The quoted language is a rejection of the applicability of a prior Supreme Court case, In re Becker, 158 N.E.2d 753 (Ill. 1959). In rejecting Becker as a guide, the Court traced the history of Illinois ethics from the stage when ". . . this court had not adopted any comprehensive scheme for regulating attorney conduct." The Court emphasized, by the above quoted language, that the Code was a decisive step, casting aside any prior decisions inconsistent with it. Since Vrdolyak, the Court has had no opportunity to enlarge or clarify the scope of its holding: but it would appear that the extreme statement of the ABA "Scope" section would be inconsistent.

1.1:320      Duty to Client

Illinois does not differ from other jurisdictions in the basic definitions of the lawyer’s duties to the client of care and skill, as set forth hereinafter. It should be noted however that the IRPC do not include any comment or annotations (except for IRPC 8.5) and hence do not include the statement in the MR Comment to MR 1.1 “A newly admitted lawyer can be as competent as a practitioner with long experience.”

Illinois law distinguishes between negligence and mere errors of judgment. The question of whether an attorney has exercised a reasonable degree of care and skill is one of fact and in Illinois the attorney’s conduct will be measured through expert testimony. However, in the case of gross negligence, such as permitting a statute of limitations to run, expert testimony is not required. Schmidt v. Hinshaw, Culbertson, Moelmann, Hoban & Fuller, 394 N.E.2d 559 (Ill. App. 1st Dist. 1979). The lawyer has a duty to foresee what a reasonably prudent person would predict would be likely to happen. Pacelli v. Kloppenberg, 382 N.E.2d 570 (Ill. App. 1st Dist. 1978).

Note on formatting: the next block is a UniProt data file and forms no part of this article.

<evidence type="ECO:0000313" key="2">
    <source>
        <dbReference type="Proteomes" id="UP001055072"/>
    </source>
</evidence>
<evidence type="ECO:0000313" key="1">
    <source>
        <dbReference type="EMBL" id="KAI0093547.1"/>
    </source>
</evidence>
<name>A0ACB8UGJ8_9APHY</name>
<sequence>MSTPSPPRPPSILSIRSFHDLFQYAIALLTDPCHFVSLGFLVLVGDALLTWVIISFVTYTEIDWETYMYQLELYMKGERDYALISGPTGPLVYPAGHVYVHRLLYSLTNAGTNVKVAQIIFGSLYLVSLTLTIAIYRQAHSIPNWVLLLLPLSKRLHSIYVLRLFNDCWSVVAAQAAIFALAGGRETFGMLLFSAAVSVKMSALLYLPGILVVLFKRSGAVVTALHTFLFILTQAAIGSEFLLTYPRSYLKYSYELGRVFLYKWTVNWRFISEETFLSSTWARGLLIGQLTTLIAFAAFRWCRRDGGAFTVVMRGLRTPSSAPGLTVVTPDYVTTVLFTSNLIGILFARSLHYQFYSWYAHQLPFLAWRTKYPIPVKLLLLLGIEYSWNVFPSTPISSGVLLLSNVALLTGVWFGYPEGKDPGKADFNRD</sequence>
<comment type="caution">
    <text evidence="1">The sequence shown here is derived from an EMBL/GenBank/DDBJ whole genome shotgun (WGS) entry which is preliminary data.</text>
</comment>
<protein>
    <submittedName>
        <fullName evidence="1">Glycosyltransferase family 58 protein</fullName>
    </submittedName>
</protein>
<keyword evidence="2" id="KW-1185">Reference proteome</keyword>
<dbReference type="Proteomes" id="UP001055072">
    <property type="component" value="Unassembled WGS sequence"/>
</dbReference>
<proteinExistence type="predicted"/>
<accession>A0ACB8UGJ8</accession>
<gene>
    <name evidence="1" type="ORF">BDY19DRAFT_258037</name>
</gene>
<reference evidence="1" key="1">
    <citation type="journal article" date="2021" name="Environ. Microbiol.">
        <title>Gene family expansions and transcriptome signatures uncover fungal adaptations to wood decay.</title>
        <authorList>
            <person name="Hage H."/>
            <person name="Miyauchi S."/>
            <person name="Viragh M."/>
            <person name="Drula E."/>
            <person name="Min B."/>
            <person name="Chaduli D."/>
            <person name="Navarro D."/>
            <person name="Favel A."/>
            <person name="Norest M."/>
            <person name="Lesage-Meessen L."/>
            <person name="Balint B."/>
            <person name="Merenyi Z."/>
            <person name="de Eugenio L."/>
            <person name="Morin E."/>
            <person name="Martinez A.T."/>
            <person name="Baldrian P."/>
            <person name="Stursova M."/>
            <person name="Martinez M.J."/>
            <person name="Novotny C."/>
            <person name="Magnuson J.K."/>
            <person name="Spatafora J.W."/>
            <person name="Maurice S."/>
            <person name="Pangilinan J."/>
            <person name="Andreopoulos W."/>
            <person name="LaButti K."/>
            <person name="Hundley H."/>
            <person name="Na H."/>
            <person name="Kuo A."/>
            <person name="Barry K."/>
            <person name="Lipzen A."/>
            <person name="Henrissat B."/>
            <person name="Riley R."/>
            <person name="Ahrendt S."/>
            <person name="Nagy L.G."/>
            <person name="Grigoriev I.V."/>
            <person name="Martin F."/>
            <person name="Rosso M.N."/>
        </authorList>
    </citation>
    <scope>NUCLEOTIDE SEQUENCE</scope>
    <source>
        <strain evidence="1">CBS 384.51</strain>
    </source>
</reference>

1.1:330      Standard of Care

Illinois treats the standard of care much as that set forth in the Restatement of the Law Governing Lawyers (Sec. 74 Tentative Draft No. 8) “A lawyer who owes a duty of care must exercise the competence and diligence normally exercised by lawyers in similar circumstances, unless the lawyer represents that the lawyer will exercise greater competence or diligence.”

The “competence and diligence” referred to above is necessarily defined principally through actions for attorney malpractice. Although disciplinary actions against an attorney with regard to this issue are conceivable, none have been recorded in Illinois. The issue is further rendered indefinite because of the need in most cases for expert testimony on the question. As stated in House v. Maddox, 360 N.E.2d 580 (Ill App. 1st Dist. 1977) “The law is well settled that an attorney is liable to his client for damages only when he fails to exercise a reasonable degree of care and skill, and the law distinguishes between errors of negligence and those of mistaken judgment. [Citations.] The question of whether an attorney has exercised a reasonable degree of care and skill in representing and advising his client is one of fact [citations], and in Illinois the standard of care against which professional actions are measured has been based on expert testimony. [Citations.]” See also Brainerd v. Kates, 386 N.E.2d 586 (Ill. App. 1st Dist. 1979).

1.1:335      Requirement of Expert Testimony

[The discussion of this topic has not yet been written.]

1.1:340      Causation and Damages